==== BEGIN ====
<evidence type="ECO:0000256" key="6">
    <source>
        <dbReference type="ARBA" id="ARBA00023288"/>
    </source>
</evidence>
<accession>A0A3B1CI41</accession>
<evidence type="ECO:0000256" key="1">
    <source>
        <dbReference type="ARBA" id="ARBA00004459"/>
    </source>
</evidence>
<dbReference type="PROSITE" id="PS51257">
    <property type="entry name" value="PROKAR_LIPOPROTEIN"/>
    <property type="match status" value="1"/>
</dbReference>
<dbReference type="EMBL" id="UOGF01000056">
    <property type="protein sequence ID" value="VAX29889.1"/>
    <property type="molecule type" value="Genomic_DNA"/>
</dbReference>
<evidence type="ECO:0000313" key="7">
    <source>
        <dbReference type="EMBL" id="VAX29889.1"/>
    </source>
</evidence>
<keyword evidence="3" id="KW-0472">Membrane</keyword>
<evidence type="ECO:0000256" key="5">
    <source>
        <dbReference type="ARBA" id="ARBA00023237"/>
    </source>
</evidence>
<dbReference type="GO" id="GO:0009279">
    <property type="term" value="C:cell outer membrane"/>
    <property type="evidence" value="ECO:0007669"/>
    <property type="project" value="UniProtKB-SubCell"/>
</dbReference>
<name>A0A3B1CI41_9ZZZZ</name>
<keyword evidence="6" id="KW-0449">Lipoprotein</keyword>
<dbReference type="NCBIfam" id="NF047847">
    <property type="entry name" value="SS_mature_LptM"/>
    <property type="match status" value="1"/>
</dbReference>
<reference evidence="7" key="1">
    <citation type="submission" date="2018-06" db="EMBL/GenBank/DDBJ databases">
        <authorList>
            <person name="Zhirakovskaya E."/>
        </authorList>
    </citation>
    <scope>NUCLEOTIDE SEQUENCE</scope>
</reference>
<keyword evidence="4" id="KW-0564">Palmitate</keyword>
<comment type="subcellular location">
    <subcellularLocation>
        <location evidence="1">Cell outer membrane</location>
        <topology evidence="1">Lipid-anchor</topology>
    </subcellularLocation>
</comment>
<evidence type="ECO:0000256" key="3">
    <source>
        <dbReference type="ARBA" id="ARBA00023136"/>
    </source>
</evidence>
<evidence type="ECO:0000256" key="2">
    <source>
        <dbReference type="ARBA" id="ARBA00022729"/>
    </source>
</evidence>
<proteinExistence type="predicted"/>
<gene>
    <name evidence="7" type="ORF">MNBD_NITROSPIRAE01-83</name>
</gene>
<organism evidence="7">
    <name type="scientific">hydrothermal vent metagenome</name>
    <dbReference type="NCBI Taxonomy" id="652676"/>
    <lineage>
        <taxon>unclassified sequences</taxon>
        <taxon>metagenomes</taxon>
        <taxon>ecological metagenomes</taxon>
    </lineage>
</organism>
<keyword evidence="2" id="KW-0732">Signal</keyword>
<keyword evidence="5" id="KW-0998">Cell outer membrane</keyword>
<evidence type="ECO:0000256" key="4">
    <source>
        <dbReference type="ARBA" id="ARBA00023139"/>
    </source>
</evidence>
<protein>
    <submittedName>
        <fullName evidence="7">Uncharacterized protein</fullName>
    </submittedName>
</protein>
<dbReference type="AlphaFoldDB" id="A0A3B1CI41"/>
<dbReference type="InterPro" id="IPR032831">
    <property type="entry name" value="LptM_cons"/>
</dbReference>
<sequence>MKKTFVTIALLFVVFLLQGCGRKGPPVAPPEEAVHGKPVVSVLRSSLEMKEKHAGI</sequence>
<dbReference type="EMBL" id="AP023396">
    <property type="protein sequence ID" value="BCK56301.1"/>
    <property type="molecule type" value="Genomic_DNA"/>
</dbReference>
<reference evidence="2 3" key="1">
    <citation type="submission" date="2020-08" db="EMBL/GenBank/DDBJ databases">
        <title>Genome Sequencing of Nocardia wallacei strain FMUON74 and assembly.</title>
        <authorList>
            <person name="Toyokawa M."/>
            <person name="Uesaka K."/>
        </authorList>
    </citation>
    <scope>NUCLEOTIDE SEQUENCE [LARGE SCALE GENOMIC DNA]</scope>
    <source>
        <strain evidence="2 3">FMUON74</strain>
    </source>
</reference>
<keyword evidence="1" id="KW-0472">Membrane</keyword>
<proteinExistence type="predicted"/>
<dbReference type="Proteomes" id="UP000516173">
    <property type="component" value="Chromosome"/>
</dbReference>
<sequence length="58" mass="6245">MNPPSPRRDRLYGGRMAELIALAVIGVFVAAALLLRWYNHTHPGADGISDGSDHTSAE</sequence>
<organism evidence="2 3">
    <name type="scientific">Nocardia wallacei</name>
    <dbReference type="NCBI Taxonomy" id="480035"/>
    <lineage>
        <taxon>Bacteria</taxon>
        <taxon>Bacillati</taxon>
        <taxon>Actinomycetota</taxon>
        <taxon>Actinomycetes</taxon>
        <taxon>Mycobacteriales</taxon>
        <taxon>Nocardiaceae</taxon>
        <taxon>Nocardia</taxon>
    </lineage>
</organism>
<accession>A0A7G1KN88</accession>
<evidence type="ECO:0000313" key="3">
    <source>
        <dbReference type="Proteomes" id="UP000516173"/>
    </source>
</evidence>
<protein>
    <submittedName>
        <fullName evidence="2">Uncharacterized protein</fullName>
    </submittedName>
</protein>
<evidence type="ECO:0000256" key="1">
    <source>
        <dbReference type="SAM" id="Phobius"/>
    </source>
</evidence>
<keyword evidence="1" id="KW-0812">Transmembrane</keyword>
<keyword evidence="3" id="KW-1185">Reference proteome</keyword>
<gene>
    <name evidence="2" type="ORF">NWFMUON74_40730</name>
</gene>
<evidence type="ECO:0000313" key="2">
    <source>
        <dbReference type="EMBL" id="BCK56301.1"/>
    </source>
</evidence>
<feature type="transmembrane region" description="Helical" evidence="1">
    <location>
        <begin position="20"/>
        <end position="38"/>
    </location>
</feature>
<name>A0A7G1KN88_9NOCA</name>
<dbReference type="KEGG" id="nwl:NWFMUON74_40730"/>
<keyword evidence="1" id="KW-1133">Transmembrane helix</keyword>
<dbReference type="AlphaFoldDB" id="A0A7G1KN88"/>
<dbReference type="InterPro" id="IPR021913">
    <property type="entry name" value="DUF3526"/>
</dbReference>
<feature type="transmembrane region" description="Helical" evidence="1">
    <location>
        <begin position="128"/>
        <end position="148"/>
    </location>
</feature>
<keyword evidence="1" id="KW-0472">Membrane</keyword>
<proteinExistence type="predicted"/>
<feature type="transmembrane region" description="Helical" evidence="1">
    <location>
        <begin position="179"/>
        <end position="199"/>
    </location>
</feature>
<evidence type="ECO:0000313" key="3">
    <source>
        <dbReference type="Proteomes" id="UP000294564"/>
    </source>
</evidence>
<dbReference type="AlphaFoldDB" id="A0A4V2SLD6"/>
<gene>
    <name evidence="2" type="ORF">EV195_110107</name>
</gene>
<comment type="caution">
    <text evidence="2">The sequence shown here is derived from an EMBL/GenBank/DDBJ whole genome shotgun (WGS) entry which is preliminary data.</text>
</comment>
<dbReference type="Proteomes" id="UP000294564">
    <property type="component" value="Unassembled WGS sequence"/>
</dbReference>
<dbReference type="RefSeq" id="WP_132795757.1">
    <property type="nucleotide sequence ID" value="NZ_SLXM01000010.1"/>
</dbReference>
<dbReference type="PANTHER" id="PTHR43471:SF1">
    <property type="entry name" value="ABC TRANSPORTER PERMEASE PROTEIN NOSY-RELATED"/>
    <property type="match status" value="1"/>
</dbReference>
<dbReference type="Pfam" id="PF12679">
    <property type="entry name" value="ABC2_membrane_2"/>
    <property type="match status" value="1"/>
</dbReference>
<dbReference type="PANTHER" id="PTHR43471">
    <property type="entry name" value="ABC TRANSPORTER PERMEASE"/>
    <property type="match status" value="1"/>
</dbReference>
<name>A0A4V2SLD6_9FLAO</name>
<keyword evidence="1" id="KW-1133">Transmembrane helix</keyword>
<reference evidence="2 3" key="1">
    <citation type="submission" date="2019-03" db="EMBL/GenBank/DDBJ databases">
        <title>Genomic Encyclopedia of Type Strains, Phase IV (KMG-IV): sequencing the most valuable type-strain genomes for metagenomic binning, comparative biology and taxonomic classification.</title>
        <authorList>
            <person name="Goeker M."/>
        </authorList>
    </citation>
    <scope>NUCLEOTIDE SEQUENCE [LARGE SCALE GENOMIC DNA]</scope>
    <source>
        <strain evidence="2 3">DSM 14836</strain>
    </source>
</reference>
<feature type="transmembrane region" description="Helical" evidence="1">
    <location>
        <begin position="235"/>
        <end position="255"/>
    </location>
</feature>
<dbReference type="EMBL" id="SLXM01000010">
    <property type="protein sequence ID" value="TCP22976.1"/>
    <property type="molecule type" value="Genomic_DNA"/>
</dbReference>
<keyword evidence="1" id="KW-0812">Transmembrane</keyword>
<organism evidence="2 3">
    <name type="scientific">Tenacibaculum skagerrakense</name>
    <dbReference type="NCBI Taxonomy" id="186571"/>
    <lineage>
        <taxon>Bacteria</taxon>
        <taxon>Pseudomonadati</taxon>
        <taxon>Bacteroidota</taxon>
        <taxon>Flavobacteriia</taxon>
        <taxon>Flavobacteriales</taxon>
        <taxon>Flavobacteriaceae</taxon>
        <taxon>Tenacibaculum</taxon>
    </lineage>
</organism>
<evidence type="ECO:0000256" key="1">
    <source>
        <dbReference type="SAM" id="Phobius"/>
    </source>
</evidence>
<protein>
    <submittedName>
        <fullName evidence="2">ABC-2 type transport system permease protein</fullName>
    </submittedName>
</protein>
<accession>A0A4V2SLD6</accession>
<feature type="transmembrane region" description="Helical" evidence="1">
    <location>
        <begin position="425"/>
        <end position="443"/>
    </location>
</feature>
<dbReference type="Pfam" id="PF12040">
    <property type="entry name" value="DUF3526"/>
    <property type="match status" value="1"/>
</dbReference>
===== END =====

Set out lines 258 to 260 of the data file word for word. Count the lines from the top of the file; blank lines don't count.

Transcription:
</evidence>
<protein>
    <submittedName>